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Senzacare Eco-Friendly Toothbrush - Child Soft -- 1 Toothbrush

Senzacare Eco-Friendly Toothbrush - Child Soft
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Senzacare Eco-Friendly Toothbrush - Child Soft -- 1 Toothbrush

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Senzacare Eco-Friendly Toothbrush - Child Soft Description

  • Made With Natural, Antibacterial, Organic-Grown Bamboo and Multi-Level Nylon Bristles
  • Small Bristle Head for Kiddos
  • Effectively Cleans Between Teeth & Gums
  • 100% Compostable, Plastic-Free Packaging
  • Vegan & BPA Free

*These statements have not been evaluated by the Food and Drug Administration. This product is not intended to diagnose, treat, cure, or prevent any disease.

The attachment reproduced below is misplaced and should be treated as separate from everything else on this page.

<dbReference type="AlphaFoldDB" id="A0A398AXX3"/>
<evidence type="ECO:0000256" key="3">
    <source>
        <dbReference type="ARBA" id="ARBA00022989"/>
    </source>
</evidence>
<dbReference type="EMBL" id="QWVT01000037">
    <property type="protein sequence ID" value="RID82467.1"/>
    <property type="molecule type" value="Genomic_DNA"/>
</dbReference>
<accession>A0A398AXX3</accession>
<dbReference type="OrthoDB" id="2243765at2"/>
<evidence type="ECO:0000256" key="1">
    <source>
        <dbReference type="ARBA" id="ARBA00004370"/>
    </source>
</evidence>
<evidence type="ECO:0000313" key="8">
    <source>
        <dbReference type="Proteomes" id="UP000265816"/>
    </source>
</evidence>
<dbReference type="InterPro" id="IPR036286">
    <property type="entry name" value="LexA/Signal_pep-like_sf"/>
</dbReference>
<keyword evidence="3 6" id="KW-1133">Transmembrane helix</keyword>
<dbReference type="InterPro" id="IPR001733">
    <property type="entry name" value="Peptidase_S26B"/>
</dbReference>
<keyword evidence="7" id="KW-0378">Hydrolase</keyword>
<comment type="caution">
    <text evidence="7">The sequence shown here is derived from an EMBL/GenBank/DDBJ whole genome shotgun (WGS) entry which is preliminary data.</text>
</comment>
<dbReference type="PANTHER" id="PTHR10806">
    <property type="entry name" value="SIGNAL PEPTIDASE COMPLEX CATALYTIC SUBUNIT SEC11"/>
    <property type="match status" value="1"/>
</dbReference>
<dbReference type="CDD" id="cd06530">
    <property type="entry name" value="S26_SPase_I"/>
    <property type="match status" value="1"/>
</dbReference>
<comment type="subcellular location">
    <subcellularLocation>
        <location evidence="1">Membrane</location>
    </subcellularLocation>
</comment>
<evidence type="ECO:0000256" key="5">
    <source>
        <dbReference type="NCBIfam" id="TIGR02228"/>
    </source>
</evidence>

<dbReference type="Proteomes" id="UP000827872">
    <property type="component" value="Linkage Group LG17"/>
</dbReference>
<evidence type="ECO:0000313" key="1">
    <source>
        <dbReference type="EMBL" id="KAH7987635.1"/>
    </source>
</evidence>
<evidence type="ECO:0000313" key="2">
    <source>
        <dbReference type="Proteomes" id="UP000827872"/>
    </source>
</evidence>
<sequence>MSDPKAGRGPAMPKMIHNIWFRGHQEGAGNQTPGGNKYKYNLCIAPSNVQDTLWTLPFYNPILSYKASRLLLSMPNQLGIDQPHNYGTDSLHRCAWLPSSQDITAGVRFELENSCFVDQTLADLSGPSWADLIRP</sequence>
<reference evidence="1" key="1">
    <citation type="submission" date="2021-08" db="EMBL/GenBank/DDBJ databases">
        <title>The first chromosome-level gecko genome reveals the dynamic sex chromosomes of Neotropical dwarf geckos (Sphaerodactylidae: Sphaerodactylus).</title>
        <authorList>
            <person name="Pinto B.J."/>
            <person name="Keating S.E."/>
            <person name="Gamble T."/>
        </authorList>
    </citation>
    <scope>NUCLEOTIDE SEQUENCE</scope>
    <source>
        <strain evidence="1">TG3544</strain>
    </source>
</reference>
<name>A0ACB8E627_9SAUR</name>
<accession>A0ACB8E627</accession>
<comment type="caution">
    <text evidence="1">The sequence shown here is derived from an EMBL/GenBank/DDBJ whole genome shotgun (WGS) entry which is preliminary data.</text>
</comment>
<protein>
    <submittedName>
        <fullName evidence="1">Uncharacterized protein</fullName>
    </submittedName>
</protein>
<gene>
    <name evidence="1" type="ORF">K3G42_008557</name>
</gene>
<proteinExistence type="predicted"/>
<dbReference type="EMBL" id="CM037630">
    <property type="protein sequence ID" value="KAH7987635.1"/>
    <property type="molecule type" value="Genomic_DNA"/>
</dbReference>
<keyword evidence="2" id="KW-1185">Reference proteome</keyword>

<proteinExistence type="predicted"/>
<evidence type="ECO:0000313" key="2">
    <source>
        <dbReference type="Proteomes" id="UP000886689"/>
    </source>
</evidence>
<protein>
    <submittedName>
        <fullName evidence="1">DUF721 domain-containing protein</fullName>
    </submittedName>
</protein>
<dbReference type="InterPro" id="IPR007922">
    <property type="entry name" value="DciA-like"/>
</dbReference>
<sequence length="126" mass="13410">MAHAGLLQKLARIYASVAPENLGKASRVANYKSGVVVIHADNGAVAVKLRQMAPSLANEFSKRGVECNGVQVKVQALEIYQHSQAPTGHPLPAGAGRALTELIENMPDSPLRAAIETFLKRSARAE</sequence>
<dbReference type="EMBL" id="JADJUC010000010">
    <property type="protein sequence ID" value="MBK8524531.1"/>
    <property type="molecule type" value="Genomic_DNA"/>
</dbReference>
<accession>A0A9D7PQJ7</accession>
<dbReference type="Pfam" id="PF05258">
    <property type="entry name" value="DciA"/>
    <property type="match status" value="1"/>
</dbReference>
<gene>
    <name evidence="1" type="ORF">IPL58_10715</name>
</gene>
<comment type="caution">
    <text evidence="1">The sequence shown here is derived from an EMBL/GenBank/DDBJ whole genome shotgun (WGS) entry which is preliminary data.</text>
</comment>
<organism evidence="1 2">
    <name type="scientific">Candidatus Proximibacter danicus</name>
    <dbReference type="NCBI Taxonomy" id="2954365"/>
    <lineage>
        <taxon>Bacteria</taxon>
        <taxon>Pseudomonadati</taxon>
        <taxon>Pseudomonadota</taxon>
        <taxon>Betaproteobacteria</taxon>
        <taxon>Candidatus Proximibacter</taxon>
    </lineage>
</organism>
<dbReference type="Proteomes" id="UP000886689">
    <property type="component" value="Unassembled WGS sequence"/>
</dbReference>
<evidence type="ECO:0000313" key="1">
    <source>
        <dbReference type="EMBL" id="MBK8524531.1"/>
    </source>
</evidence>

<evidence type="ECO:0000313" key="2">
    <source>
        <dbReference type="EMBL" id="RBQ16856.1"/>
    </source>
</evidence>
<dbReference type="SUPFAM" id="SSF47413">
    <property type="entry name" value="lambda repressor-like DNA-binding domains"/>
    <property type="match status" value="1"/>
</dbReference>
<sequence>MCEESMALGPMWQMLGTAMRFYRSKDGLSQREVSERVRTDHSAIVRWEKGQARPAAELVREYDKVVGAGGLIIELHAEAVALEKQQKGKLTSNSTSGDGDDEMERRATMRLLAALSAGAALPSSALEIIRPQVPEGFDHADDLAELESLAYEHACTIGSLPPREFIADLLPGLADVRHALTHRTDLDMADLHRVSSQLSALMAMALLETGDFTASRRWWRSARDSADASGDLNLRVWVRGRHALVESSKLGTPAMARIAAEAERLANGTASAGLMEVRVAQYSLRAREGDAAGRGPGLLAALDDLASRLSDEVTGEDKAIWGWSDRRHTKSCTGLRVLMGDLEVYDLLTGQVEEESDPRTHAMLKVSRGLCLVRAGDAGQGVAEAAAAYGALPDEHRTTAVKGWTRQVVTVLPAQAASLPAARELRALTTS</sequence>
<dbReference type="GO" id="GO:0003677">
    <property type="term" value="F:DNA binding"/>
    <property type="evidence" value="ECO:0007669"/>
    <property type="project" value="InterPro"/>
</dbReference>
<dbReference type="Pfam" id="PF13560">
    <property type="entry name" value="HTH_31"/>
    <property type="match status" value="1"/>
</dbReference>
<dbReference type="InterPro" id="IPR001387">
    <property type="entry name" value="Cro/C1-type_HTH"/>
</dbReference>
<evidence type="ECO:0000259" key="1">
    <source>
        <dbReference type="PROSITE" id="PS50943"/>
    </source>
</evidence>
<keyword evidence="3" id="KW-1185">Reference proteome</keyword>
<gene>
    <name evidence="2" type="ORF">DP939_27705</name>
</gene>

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The Effects of Plastic Pollution on Our Earth - and What You Can do to Help

[vc_row][vc_column][vc_column_text]Plastics cause a staggering amount of pollution around the world. Fortunately, we all can do things to reduce our dependence on plastic. Before we explore how you can combat plastic pollution, consider these statistics from the United Nations Environment Program that underscore our planet’s plastics peril:
  • We produce 430 metric tons of plastic each year.
  • 46% of plastic waste ends up in landfills, 22% becomes litter, 17% is incinerated and 15% is collected for recycling.
  • Every day, the equivalent of more than 2,000 garbage trucks of plastic is dumped into oceans, rivers and lakes.

Volunteer Group on Beach Combatting the Effects of Plastic Pollution by Collecting Plastic Trash

The effects of plastic pollution